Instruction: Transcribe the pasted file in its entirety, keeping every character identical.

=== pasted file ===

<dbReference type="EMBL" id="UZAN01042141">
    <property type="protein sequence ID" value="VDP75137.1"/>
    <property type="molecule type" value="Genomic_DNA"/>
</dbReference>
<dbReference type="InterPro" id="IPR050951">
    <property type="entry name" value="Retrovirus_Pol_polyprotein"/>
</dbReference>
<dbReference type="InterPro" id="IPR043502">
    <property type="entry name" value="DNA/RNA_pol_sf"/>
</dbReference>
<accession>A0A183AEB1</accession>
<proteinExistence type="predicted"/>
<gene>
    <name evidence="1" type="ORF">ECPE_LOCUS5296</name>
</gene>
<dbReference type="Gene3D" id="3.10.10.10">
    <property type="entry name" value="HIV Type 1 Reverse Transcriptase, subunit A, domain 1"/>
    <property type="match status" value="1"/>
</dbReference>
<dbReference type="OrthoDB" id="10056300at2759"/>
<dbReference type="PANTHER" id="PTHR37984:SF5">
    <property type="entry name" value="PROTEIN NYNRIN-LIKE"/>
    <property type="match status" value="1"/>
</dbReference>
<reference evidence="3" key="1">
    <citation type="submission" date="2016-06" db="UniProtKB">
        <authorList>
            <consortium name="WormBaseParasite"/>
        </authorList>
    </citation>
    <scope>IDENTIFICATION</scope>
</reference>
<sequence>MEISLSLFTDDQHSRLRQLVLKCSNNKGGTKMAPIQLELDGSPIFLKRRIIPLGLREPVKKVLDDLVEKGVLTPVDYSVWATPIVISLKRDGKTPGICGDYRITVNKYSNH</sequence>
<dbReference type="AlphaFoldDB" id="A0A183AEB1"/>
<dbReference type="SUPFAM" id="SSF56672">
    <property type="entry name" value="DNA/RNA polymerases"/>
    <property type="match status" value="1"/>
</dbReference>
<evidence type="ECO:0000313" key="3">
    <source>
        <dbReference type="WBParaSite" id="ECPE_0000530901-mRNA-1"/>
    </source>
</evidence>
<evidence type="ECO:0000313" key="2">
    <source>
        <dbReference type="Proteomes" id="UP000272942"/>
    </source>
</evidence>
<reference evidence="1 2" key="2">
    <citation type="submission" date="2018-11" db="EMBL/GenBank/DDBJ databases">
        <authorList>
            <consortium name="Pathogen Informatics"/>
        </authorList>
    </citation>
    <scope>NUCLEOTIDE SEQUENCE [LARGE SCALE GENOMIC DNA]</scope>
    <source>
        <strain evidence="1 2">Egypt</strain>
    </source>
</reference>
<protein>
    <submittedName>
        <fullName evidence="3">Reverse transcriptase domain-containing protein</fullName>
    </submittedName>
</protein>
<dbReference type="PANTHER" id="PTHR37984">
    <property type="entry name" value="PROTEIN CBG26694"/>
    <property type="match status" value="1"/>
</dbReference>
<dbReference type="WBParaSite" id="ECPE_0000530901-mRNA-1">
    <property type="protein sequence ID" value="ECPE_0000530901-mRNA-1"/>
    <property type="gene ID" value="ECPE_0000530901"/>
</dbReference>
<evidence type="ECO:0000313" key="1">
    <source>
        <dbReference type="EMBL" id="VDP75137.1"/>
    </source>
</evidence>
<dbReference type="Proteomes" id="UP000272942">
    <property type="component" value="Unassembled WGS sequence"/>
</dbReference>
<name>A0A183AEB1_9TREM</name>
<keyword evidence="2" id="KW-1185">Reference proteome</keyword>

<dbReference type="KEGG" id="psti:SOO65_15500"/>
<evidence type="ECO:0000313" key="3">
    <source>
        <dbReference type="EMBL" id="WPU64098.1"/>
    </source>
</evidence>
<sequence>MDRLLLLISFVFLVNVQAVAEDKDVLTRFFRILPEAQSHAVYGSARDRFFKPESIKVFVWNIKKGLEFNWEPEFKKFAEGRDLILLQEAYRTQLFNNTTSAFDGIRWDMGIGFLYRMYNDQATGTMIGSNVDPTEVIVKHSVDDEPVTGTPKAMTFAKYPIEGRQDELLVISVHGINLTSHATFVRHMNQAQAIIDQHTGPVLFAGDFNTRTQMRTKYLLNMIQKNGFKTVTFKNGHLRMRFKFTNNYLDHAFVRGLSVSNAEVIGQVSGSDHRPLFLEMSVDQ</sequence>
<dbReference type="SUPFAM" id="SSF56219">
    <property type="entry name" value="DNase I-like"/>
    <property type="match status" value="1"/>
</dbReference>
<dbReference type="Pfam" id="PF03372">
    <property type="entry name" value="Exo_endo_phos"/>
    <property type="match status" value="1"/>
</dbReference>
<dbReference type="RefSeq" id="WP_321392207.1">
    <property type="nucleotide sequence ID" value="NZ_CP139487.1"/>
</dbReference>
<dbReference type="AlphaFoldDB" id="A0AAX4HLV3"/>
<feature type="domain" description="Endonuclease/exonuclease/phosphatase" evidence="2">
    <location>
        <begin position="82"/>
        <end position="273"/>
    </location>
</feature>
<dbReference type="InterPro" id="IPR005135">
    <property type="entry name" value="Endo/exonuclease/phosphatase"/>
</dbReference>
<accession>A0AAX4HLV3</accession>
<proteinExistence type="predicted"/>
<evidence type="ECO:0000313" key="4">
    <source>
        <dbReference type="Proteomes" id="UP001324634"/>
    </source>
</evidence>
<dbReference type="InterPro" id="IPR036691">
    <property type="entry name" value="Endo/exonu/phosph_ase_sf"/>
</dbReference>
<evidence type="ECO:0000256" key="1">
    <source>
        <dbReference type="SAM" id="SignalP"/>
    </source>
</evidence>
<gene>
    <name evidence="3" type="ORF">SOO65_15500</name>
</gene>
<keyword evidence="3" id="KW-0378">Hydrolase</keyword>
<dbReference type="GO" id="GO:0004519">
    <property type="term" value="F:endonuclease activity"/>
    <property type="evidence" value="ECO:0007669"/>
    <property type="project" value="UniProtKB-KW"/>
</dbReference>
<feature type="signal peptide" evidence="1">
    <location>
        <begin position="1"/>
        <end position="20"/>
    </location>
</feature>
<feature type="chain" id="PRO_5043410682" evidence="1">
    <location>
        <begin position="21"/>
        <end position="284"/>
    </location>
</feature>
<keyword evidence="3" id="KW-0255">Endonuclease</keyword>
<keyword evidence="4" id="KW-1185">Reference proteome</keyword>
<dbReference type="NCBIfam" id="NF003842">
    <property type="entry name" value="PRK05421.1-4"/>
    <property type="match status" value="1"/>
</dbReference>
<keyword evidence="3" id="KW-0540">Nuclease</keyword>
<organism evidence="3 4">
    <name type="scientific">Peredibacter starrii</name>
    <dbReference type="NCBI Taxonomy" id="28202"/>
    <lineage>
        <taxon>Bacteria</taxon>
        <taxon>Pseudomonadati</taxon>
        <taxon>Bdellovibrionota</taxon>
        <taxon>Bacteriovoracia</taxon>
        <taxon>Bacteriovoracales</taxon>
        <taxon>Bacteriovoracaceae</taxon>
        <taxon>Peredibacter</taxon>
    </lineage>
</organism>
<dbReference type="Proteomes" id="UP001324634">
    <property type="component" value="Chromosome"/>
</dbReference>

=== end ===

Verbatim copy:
<dbReference type="EMBL" id="UZAN01042141">
    <property type="protein sequence ID" value="VDP75137.1"/>
    <property type="molecule type" value="Genomic_DNA"/>
</dbReference>
<dbReference type="InterPro" id="IPR050951">
    <property type="entry name" value="Retrovirus_Pol_polyprotein"/>
</dbReference>
<dbReference type="InterPro" id="IPR043502">
    <property type="entry name" value="DNA/RNA_pol_sf"/>
</dbReference>
<accession>A0A183AEB1</accession>
<proteinExistence type="predicted"/>
<gene>
    <name evidence="1" type="ORF">ECPE_LOCUS5296</name>
</gene>
<dbReference type="Gene3D" id="3.10.10.10">
    <property type="entry name" value="HIV Type 1 Reverse Transcriptase, subunit A, domain 1"/>
    <property type="match status" value="1"/>
</dbReference>
<dbReference type="OrthoDB" id="10056300at2759"/>
<dbReference type="PANTHER" id="PTHR37984:SF5">
    <property type="entry name" value="PROTEIN NYNRIN-LIKE"/>
    <property type="match status" value="1"/>
</dbReference>
<reference evidence="3" key="1">
    <citation type="submission" date="2016-06" db="UniProtKB">
        <authorList>
            <consortium name="WormBaseParasite"/>
        </authorList>
    </citation>
    <scope>IDENTIFICATION</scope>
</reference>
<sequence>MEISLSLFTDDQHSRLRQLVLKCSNNKGGTKMAPIQLELDGSPIFLKRRIIPLGLREPVKKVLDDLVEKGVLTPVDYSVWATPIVISLKRDGKTPGICGDYRITVNKYSNH</sequence>
<dbReference type="AlphaFoldDB" id="A0A183AEB1"/>
<dbReference type="SUPFAM" id="SSF56672">
    <property type="entry name" value="DNA/RNA polymerases"/>
    <property type="match status" value="1"/>
</dbReference>
<evidence type="ECO:0000313" key="3">
    <source>
        <dbReference type="WBParaSite" id="ECPE_0000530901-mRNA-1"/>
    </source>
</evidence>
<evidence type="ECO:0000313" key="2">
    <source>
        <dbReference type="Proteomes" id="UP000272942"/>
    </source>
</evidence>
<reference evidence="1 2" key="2">
    <citation type="submission" date="2018-11" db="EMBL/GenBank/DDBJ databases">
        <authorList>
            <consortium name="Pathogen Informatics"/>
        </authorList>
    </citation>
    <scope>NUCLEOTIDE SEQUENCE [LARGE SCALE GENOMIC DNA]</scope>
    <source>
        <strain evidence="1 2">Egypt</strain>
    </source>
</reference>
<protein>
    <submittedName>
        <fullName evidence="3">Reverse transcriptase domain-containing protein</fullName>
    </submittedName>
</protein>
<dbReference type="PANTHER" id="PTHR37984">
    <property type="entry name" value="PROTEIN CBG26694"/>
    <property type="match status" value="1"/>
</dbReference>
<dbReference type="WBParaSite" id="ECPE_0000530901-mRNA-1">
    <property type="protein sequence ID" value="ECPE_0000530901-mRNA-1"/>
    <property type="gene ID" value="ECPE_0000530901"/>
</dbReference>
<evidence type="ECO:0000313" key="1">
    <source>
        <dbReference type="EMBL" id="VDP75137.1"/>
    </source>
</evidence>
<dbReference type="Proteomes" id="UP000272942">
    <property type="component" value="Unassembled WGS sequence"/>
</dbReference>
<name>A0A183AEB1_9TREM</name>
<keyword evidence="2" id="KW-1185">Reference proteome</keyword>

<dbReference type="KEGG" id="psti:SOO65_15500"/>
<evidence type="ECO:0000313" key="3">
    <source>
        <dbReference type="EMBL" id="WPU64098.1"/>
    </source>
</evidence>
<sequence>MDRLLLLISFVFLVNVQAVAEDKDVLTRFFRILPEAQSHAVYGSARDRFFKPESIKVFVWNIKKGLEFNWEPEFKKFAEGRDLILLQEAYRTQLFNNTTSAFDGIRWDMGIGFLYRMYNDQATGTMIGSNVDPTEVIVKHSVDDEPVTGTPKAMTFAKYPIEGRQDELLVISVHGINLTSHATFVRHMNQAQAIIDQHTGPVLFAGDFNTRTQMRTKYLLNMIQKNGFKTVTFKNGHLRMRFKFTNNYLDHAFVRGLSVSNAEVIGQVSGSDHRPLFLEMSVDQ</sequence>
<dbReference type="SUPFAM" id="SSF56219">
    <property type="entry name" value="DNase I-like"/>
    <property type="match status" value="1"/>
</dbReference>
<dbReference type="Pfam" id="PF03372">
    <property type="entry name" value="Exo_endo_phos"/>
    <property type="match status" value="1"/>
</dbReference>
<dbReference type="RefSeq" id="WP_321392207.1">
    <property type="nucleotide sequence ID" value="NZ_CP139487.1"/>
</dbReference>
<dbReference type="AlphaFoldDB" id="A0AAX4HLV3"/>
<feature type="domain" description="Endonuclease/exonuclease/phosphatase" evidence="2">
    <location>
        <begin position="82"/>
        <end position="273"/>
    </location>
</feature>
<dbReference type="InterPro" id="IPR005135">
    <property type="entry name" value="Endo/exonuclease/phosphatase"/>
</dbReference>
<accession>A0AAX4HLV3</accession>
<proteinExistence type="predicted"/>
<evidence type="ECO:0000313" key="4">
    <source>
        <dbReference type="Proteomes" id="UP001324634"/>
    </source>
</evidence>
<dbReference type="InterPro" id="IPR036691">
    <property type="entry name" value="Endo/exonu/phosph_ase_sf"/>
</dbReference>
<evidence type="ECO:0000256" key="1">
    <source>
        <dbReference type="SAM" id="SignalP"/>
    </source>
</evidence>
<gene>
    <name evidence="3" type="ORF">SOO65_15500</name>
</gene>
<keyword evidence="3" id="KW-0378">Hydrolase</keyword>
<dbReference type="GO" id="GO:0004519">
    <property type="term" value="F:endonuclease activity"/>
    <property type="evidence" value="ECO:0007669"/>
    <property type="project" value="UniProtKB-KW"/>
</dbReference>
<feature type="signal peptide" evidence="1">
    <location>
        <begin position="1"/>
        <end position="20"/>
    </location>
</feature>
<feature type="chain" id="PRO_5043410682" evidence="1">
    <location>
        <begin position="21"/>
        <end position="284"/>
    </location>
</feature>
<keyword evidence="3" id="KW-0255">Endonuclease</keyword>
<keyword evidence="4" id="KW-1185">Reference proteome</keyword>
<dbReference type="NCBIfam" id="NF003842">
    <property type="entry name" value="PRK05421.1-4"/>
    <property type="match status" value="1"/>
</dbReference>
<keyword evidence="3" id="KW-0540">Nuclease</keyword>
<organism evidence="3 4">
    <name type="scientific">Peredibacter starrii</name>
    <dbReference type="NCBI Taxonomy" id="28202"/>
    <lineage>
        <taxon>Bacteria</taxon>
        <taxon>Pseudomonadati</taxon>
        <taxon>Bdellovibrionota</taxon>
        <taxon>Bacteriovoracia</taxon>
        <taxon>Bacteriovoracales</taxon>
        <taxon>Bacteriovoracaceae</taxon>
        <taxon>Peredibacter</taxon>
    </lineage>
</organism>
<dbReference type="Proteomes" id="UP001324634">
    <property type="component" value="Chromosome"/>
</dbReference>